Empowering Disadvantaged Women: A Call to End Domestic Violence
Opinions on topical issues from thought leaders, columnists and editors.
By : Siti Noor Fazelah Mohd Noor, PhD
Lately, we have been fed many news stories about domestic violence and discrimination against women. A lot of women in the world don’t feel secure even in their own homes. Millions of women suffer the effects of domestic violence and abuse each year, including physical and emotional trauma, a decline in self-esteem, and disempowerment. However, there are strategies that can be implemented to give victims of domestic violence and abuse the strength they need to finally leave their abusive relationships behind for good.
If a woman is experiencing abuse, she may begin to feel completely alone. The emotional and practical help they need to leave an abusive situation might be found through a network of friends, family, or community organisations. As an added bonus, women’s support groups can serve as a confidential space for open dialogue and the exchange of ideas.
Women who are victims of abuse may not understand their rights or lack the financial means to retain legal counsel. Women who have experienced domestic violence or abuse should have access to legal aid services provided by government agencies and non-government groups. Help with divorce, child custody, and restraining order filings is also available.
Victims of domestic violence and abuse may benefit from psychotherapy and counselling services. Their confidence and sense of well-being can be revived through therapeutic counselling. Counselling and counselling services for women who have experienced domestic violence and abuse should be made available by governments and non-governmental groups at no cost or at a reduced cost.
Women’s Economic Empowerment
Financial dependence on an abuser can make it harder for a victim to exit an abusive relationship. Women can acquire financial independence and freedom from abusive conditions through economic empowerment possibilities like job training, microfinance, and entrepreneurship initiatives.
Domestic violence and abuse are persistent problems, yet many individuals are unaware of the warning signals and the scope of the situation. Governments and NGOs alike should lead public education and awareness initiatives to combat the stigma around domestic violence and abuse. Women need to be taught about their rights and where to find help, while men need to be taught to respect women and speak out against abuse and violence in the home.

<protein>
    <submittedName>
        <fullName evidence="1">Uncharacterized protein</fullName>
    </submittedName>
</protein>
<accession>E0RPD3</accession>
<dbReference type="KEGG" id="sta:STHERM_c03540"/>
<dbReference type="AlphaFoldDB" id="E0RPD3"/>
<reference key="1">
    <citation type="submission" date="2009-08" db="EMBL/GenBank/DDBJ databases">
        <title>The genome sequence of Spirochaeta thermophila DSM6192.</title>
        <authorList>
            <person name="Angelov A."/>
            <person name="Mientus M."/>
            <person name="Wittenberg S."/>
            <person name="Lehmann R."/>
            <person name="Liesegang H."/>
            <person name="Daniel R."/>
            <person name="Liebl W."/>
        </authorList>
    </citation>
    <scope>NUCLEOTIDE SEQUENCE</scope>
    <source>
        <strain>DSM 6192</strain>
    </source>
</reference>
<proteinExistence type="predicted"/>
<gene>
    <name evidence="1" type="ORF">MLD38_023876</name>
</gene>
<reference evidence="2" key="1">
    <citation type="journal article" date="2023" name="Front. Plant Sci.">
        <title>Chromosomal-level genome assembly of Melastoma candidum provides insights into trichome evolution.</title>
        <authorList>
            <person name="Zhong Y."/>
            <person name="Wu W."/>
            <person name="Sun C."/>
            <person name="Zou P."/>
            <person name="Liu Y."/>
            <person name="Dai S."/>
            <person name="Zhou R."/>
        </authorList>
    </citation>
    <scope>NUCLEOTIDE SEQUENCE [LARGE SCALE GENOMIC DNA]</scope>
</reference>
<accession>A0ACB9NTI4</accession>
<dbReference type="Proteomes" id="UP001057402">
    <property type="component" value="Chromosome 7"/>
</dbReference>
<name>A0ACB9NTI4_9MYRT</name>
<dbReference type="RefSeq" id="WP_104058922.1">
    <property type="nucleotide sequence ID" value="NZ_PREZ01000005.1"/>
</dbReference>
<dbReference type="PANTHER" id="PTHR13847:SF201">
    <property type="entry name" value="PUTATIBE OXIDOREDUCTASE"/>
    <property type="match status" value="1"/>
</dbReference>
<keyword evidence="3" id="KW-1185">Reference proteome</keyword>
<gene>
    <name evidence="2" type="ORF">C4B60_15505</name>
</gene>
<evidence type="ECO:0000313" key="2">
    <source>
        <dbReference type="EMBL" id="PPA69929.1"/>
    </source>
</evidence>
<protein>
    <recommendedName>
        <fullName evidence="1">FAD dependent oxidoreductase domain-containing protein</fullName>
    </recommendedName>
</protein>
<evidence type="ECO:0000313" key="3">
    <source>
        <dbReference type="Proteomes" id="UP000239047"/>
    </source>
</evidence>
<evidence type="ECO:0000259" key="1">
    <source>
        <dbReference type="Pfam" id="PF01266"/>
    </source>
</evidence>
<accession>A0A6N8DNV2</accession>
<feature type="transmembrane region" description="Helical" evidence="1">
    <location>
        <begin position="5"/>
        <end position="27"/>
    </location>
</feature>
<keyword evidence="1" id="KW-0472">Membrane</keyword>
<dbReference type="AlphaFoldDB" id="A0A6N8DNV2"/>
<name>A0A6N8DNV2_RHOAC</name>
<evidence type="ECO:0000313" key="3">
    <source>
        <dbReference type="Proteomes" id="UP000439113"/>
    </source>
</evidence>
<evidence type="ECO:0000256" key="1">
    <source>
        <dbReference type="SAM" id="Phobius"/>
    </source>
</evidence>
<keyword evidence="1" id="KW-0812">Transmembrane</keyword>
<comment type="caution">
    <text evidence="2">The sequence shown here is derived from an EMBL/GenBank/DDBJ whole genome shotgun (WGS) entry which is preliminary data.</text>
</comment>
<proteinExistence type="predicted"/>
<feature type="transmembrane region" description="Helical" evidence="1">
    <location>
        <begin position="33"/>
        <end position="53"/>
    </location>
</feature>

On the other hand, in order to ensure that women are being empowered, education is the key to advancing women’s equality. Women who complete higher levels of education increase their chances of financial success, improved health, and increased civic engagement. Every girl should be able to have a good education. Thus, governments and organisations should put money towards that end.
In all fields, including government, business, and education, women should have the same access to leadership positions as men. Policies, such as quotas or objectives, mentoring programmes, and leadership training, should be implemented by governments and organisations to increase the number of women in positions of power.
To truly empower women, we must prioritise their health and well-being. Funding for maternal, reproductive, and mental health services for women should be prioritised by governments and non-profits alike. Also, they need to deal with issues like poverty, violence, and discrimination that have an impact on people’s health.
Gender-discriminatory social norms and attitudes must evolve. Equal representation of both sexes in the workplace, in the media, and in the arts should be actively promoted by governments and institutions. Most importantly, to empower women, men and boys need to be taught about gender equality and encouraged to back women’s rights.
In conclusion, empowering disadvantaged women who are victims of domestic violence and abuse requires a multi-faceted approach that addresses their emotional, physical and economic needs. By building support networks, providing legal assistance, counselling and therapy, economic empowerment opportunities, and community education and awareness, we can help women break free from abusive situations and regain self-confidence. Domestic violence and abuse are unacceptable; we must work together to end them.
Siti Noor Fazelah Mohd Noor, PhD, is Head, Centre for Communication Science Research, at Universiti Tun Hussein Onn Malaysia (UTHM).
(The views expressed in this article are those of the author(s) and do not reflect the official policy or position of BERNAMA)